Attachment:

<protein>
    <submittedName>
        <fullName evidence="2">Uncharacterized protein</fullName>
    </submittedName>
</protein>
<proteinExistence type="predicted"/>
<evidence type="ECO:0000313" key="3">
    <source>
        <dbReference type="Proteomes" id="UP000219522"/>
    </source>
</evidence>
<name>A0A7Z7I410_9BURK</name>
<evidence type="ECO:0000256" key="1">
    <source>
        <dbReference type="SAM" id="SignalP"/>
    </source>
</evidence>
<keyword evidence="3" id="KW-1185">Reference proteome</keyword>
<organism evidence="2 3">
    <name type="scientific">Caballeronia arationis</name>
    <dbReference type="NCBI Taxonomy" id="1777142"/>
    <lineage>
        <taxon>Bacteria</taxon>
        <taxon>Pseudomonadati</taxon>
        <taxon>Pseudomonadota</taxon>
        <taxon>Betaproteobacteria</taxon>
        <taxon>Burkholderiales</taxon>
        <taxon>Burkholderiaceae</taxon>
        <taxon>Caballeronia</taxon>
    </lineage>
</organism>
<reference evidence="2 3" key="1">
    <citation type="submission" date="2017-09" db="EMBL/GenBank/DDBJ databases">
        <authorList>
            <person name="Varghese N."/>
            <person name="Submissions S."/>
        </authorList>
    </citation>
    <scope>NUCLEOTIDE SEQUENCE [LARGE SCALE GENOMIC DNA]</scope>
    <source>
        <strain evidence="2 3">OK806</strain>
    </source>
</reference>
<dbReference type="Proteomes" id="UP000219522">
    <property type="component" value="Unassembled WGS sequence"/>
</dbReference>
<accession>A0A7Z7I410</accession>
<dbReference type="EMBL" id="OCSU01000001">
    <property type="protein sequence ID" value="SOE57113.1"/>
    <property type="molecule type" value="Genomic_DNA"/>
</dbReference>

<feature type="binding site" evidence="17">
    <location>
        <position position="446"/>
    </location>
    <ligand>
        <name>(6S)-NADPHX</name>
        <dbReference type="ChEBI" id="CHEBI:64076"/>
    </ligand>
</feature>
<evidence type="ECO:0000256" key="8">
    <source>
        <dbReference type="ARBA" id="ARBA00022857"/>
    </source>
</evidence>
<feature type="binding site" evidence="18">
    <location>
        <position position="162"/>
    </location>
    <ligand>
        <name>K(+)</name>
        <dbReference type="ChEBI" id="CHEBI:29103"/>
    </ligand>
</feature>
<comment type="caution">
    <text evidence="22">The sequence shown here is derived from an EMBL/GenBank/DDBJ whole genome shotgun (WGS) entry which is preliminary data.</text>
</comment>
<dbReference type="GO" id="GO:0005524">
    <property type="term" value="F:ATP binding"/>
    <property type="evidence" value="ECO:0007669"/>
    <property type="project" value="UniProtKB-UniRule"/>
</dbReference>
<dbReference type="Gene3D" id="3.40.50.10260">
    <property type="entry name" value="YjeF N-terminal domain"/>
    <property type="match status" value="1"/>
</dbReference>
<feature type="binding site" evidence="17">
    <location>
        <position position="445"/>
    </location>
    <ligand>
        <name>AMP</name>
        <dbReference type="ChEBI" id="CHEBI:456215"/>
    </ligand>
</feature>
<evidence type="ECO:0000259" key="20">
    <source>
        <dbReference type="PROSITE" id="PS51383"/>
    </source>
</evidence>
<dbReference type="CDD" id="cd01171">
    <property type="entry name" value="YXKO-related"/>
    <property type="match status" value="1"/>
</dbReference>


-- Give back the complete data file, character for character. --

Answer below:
<protein>
    <submittedName>
        <fullName evidence="2">Uncharacterized protein</fullName>
    </submittedName>
</protein>
<proteinExistence type="predicted"/>
<evidence type="ECO:0000313" key="3">
    <source>
        <dbReference type="Proteomes" id="UP000219522"/>
    </source>
</evidence>
<name>A0A7Z7I410_9BURK</name>
<evidence type="ECO:0000256" key="1">
    <source>
        <dbReference type="SAM" id="SignalP"/>
    </source>
</evidence>
<keyword evidence="3" id="KW-1185">Reference proteome</keyword>
<organism evidence="2 3">
    <name type="scientific">Caballeronia arationis</name>
    <dbReference type="NCBI Taxonomy" id="1777142"/>
    <lineage>
        <taxon>Bacteria</taxon>
        <taxon>Pseudomonadati</taxon>
        <taxon>Pseudomonadota</taxon>
        <taxon>Betaproteobacteria</taxon>
        <taxon>Burkholderiales</taxon>
        <taxon>Burkholderiaceae</taxon>
        <taxon>Caballeronia</taxon>
    </lineage>
</organism>
<reference evidence="2 3" key="1">
    <citation type="submission" date="2017-09" db="EMBL/GenBank/DDBJ databases">
        <authorList>
            <person name="Varghese N."/>
            <person name="Submissions S."/>
        </authorList>
    </citation>
    <scope>NUCLEOTIDE SEQUENCE [LARGE SCALE GENOMIC DNA]</scope>
    <source>
        <strain evidence="2 3">OK806</strain>
    </source>
</reference>
<dbReference type="Proteomes" id="UP000219522">
    <property type="component" value="Unassembled WGS sequence"/>
</dbReference>
<accession>A0A7Z7I410</accession>
<dbReference type="EMBL" id="OCSU01000001">
    <property type="protein sequence ID" value="SOE57113.1"/>
    <property type="molecule type" value="Genomic_DNA"/>
</dbReference>

<feature type="binding site" evidence="17">
    <location>
        <position position="446"/>
    </location>
    <ligand>
        <name>(6S)-NADPHX</name>
        <dbReference type="ChEBI" id="CHEBI:64076"/>
    </ligand>
</feature>
<evidence type="ECO:0000256" key="8">
    <source>
        <dbReference type="ARBA" id="ARBA00022857"/>
    </source>
</evidence>
<feature type="binding site" evidence="18">
    <location>
        <position position="162"/>
    </location>
    <ligand>
        <name>K(+)</name>
        <dbReference type="ChEBI" id="CHEBI:29103"/>
    </ligand>
</feature>
<comment type="caution">
    <text evidence="22">The sequence shown here is derived from an EMBL/GenBank/DDBJ whole genome shotgun (WGS) entry which is preliminary data.</text>
</comment>
<dbReference type="GO" id="GO:0005524">
    <property type="term" value="F:ATP binding"/>
    <property type="evidence" value="ECO:0007669"/>
    <property type="project" value="UniProtKB-UniRule"/>
</dbReference>
<dbReference type="Gene3D" id="3.40.50.10260">
    <property type="entry name" value="YjeF N-terminal domain"/>
    <property type="match status" value="1"/>
</dbReference>
<feature type="binding site" evidence="17">
    <location>
        <position position="445"/>
    </location>
    <ligand>
        <name>AMP</name>
        <dbReference type="ChEBI" id="CHEBI:456215"/>
    </ligand>
</feature>
<evidence type="ECO:0000259" key="20">
    <source>
        <dbReference type="PROSITE" id="PS51383"/>
    </source>
</evidence>
<dbReference type="CDD" id="cd01171">
    <property type="entry name" value="YXKO-related"/>
    <property type="match status" value="1"/>
</dbReference>